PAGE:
As is true of a surprising number of PC Engine games, I turned up my nose at Son Son II for a good long time before coming around to it.
Which is strange, as in many respects it's the kind of game I usually fall in love with at first sight. After all, it's a platformer, its protagonist is cute as can be and it's slathered in bright, beautiful colors.
So why wasn't I a fan of this 1989 release until recently? One odd reason is that I used to really dislike games with HUDs or status bars that cover large swaths of the screen, which is very much the case for Son Son II. (To see what I mean, check out a few of screenshots over at pcengine.co.uk.)
Thankfully, I was able to put those negative feelings aside when I gave the game a second chance a year or two ago. And during that particular playthrough I came to the conclusion that Son Son II's actually pretty great.
Why? Although I described it as a platformer earlier, it is not a straightforward one. The focus here is on exploring each stage's long, winding and secret-filled maps. That makes the experience a lot more interesting than your typical side-scroller.
In the case of Son Son II, it also makes the experience quite a bit tougher than it would be otherwise, as the game is the opposite of a cakewalk.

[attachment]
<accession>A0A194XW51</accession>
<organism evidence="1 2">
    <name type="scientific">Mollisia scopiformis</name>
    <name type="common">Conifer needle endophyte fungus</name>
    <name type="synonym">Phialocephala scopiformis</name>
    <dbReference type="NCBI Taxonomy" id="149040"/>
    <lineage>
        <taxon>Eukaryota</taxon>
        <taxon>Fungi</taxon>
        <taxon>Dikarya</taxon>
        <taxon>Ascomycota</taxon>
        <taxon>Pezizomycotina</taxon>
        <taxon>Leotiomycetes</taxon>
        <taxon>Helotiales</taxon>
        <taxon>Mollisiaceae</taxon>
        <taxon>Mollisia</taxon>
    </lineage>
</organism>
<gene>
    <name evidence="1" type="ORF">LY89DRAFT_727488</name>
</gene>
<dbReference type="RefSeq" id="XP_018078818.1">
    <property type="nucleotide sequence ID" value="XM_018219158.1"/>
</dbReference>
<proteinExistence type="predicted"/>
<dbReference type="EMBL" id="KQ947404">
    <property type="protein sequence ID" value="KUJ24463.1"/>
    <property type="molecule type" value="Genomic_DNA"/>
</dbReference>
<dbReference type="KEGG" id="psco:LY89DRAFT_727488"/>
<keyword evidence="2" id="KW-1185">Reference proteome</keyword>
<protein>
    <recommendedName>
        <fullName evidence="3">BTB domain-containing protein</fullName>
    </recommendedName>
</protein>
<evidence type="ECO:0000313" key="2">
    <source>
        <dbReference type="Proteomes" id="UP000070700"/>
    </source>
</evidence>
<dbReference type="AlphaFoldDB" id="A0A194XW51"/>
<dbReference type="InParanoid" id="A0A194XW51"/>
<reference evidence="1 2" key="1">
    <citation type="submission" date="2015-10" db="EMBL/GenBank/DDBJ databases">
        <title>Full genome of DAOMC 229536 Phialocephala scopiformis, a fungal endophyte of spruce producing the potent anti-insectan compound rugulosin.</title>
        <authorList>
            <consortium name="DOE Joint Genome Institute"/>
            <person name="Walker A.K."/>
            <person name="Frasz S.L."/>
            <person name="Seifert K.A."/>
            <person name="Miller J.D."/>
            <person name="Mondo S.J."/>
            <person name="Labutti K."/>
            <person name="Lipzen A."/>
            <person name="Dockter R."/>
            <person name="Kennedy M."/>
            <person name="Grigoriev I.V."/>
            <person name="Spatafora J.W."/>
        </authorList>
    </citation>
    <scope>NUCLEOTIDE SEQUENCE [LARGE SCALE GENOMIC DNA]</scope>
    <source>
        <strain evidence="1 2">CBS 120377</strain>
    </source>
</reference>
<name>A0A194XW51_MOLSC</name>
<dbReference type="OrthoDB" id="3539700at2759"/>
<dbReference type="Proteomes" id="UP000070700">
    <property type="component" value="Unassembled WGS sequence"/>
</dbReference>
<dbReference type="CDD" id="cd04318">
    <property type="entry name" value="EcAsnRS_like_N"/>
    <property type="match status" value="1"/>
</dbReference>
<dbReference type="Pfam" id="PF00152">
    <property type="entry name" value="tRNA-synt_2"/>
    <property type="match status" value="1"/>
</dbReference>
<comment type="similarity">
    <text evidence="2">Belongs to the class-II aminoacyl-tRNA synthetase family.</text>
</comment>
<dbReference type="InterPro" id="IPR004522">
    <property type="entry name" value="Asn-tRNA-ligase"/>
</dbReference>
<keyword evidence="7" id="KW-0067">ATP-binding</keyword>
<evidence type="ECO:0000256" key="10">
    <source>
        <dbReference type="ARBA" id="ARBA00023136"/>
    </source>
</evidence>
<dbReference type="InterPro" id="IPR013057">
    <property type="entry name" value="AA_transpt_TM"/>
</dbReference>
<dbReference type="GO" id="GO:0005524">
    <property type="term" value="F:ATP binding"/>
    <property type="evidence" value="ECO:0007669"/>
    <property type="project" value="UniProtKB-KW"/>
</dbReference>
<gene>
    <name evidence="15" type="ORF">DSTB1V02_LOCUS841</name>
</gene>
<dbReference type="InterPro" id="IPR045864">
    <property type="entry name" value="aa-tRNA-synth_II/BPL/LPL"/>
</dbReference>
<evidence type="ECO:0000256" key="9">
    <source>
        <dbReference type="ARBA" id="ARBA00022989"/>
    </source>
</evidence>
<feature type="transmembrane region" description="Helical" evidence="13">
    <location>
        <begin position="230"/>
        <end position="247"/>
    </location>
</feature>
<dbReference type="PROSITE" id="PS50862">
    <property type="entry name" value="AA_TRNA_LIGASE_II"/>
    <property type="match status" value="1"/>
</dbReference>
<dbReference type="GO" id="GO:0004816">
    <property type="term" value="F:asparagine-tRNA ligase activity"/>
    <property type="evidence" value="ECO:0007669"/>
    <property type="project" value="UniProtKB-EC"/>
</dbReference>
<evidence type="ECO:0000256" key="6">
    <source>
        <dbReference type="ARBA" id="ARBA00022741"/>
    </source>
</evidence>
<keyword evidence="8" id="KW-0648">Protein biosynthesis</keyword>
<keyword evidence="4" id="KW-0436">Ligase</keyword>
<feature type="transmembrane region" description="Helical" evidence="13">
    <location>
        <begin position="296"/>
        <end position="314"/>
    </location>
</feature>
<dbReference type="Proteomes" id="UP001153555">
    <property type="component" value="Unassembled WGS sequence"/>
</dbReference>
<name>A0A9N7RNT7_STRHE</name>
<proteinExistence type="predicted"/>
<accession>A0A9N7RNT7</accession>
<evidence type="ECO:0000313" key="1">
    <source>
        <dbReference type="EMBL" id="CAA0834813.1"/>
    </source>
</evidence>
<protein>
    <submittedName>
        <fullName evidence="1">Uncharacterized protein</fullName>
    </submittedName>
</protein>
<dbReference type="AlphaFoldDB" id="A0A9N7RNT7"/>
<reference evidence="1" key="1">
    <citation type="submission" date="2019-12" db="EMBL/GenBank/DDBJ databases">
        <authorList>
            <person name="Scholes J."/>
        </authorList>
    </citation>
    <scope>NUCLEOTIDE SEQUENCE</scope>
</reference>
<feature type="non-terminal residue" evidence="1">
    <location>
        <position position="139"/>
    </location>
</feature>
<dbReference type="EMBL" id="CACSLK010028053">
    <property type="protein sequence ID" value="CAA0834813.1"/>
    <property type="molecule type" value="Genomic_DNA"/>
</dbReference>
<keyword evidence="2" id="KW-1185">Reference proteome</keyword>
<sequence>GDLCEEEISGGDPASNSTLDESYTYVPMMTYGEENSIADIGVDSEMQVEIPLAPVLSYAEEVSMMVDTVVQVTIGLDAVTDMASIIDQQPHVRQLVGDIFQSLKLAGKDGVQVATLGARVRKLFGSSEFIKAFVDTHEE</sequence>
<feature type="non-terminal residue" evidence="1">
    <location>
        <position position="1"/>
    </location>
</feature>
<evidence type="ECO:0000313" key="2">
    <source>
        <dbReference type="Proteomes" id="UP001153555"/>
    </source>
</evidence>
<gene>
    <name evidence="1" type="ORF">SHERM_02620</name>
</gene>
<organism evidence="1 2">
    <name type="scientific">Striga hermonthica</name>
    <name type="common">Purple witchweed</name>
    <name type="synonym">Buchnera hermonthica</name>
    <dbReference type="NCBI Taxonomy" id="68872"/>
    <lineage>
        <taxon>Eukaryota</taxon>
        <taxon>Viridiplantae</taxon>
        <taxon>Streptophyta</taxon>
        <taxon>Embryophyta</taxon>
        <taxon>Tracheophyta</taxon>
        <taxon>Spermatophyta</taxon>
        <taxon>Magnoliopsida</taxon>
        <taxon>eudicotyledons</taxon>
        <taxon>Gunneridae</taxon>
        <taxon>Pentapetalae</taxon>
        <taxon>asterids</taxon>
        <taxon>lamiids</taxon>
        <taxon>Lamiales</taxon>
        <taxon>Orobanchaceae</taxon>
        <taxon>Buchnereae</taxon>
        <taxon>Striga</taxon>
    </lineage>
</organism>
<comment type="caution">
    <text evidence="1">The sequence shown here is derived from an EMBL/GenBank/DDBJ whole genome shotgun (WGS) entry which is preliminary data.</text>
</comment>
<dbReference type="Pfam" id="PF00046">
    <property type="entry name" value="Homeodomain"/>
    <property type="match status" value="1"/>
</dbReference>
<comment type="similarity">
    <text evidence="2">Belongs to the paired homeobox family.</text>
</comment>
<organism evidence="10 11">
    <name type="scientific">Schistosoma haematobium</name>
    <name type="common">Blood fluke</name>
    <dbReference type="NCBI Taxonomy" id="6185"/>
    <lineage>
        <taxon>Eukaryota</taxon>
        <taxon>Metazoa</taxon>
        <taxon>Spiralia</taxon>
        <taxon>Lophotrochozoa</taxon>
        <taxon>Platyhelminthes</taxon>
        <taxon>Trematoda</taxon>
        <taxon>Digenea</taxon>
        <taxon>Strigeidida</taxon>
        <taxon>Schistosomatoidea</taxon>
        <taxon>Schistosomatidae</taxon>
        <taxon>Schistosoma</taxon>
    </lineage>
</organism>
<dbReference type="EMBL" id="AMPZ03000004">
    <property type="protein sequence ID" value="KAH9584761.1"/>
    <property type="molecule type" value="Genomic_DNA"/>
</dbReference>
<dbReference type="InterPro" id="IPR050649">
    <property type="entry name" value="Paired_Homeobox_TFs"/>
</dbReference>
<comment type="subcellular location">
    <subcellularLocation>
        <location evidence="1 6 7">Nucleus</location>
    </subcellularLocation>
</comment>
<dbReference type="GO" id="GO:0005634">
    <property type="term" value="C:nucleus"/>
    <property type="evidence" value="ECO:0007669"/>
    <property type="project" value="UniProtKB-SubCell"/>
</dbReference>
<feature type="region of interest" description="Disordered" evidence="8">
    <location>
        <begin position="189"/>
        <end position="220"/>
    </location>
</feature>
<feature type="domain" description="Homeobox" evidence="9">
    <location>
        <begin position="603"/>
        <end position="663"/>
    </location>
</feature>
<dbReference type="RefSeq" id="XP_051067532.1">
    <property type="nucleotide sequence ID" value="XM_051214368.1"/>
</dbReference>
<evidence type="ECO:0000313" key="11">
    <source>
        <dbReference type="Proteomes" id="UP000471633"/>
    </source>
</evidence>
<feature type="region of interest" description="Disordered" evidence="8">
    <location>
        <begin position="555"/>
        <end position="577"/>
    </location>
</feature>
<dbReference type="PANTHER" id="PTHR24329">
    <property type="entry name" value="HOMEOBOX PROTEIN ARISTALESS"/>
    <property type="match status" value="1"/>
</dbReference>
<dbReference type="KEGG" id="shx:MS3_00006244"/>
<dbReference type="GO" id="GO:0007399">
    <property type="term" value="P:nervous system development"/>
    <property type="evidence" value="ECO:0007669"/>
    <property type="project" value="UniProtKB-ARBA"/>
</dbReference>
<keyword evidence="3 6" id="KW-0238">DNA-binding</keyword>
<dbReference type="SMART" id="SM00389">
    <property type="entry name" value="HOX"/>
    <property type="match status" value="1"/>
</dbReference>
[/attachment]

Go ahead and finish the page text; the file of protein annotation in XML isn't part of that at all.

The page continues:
Still, it's very much worth playing and owning. The latter's especially true when you consider Son Son II's packaging--i.e., its cover art and HuCard label.
Speaking of the former, which can be seen in this post's first photo, it's easily one of my favorite examples of PC Engine cover art.
It gives potential buyers and players a great idea as to what they're going to see and deal with when they boot it up on their trusty PC Engines.
I've got to admit I'm a bit disappointed the artists and designers at NEC Interchannel (the game's publisher; Capcom developed it) simply copied and pasted Son Son II's main illustrated onto its HuCard label.
At least they decided to change things up while producing its instruction manual--a sample page of which is showcased in the snapshot above.
Don't worry, I'll show off the rest of it in an upcoming "Manual Stimulation" post. I'll warn you now, though, that Son Son II's manual, while lovely, is distressingly short. Oh, well, anything is better than what we get these days, wouldn't you agree?
See also: previous 'Nice Package!' posts about Hana Taaka Daka!?, KiKi KaiKai and Parodius Da!